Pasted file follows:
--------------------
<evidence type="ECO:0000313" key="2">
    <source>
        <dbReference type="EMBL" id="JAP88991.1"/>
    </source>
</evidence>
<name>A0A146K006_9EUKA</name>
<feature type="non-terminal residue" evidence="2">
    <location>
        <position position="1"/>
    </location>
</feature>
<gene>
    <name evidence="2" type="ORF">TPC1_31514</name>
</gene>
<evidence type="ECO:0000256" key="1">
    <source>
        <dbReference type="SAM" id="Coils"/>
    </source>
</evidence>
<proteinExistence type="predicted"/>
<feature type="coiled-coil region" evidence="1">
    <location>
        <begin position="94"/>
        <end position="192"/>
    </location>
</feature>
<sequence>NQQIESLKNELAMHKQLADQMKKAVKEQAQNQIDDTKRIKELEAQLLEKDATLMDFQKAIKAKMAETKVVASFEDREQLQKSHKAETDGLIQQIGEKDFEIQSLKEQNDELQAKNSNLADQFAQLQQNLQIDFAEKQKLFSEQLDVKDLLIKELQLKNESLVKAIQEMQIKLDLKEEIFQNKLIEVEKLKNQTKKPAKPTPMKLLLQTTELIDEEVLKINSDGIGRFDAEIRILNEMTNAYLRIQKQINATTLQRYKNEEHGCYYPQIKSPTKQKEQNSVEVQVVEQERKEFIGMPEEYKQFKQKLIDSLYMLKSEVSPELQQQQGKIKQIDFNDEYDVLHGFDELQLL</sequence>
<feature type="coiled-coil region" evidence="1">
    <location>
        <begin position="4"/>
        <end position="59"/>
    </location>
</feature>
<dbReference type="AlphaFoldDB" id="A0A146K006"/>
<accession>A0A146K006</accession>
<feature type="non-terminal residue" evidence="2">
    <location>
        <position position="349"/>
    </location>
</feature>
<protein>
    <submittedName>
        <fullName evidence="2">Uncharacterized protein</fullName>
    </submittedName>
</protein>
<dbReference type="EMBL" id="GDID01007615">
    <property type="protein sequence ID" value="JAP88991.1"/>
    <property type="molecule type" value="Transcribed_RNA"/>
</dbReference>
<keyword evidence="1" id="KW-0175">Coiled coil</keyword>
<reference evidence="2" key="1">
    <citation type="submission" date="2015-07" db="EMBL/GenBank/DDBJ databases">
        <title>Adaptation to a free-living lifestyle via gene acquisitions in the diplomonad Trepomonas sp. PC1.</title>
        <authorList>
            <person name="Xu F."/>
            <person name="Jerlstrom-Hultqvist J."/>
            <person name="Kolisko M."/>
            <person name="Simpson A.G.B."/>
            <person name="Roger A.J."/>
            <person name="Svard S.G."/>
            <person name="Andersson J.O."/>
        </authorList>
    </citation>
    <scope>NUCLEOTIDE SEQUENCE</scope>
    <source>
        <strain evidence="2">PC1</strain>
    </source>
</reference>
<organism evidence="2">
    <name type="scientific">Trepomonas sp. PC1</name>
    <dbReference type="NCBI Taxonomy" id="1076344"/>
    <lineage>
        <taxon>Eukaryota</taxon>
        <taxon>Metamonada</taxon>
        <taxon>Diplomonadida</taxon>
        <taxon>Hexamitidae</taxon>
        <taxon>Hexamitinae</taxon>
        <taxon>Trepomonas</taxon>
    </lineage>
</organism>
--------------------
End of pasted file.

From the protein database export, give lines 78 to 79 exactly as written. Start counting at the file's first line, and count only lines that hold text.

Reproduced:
        <taxon>Trepomonas</taxon>
    </lineage>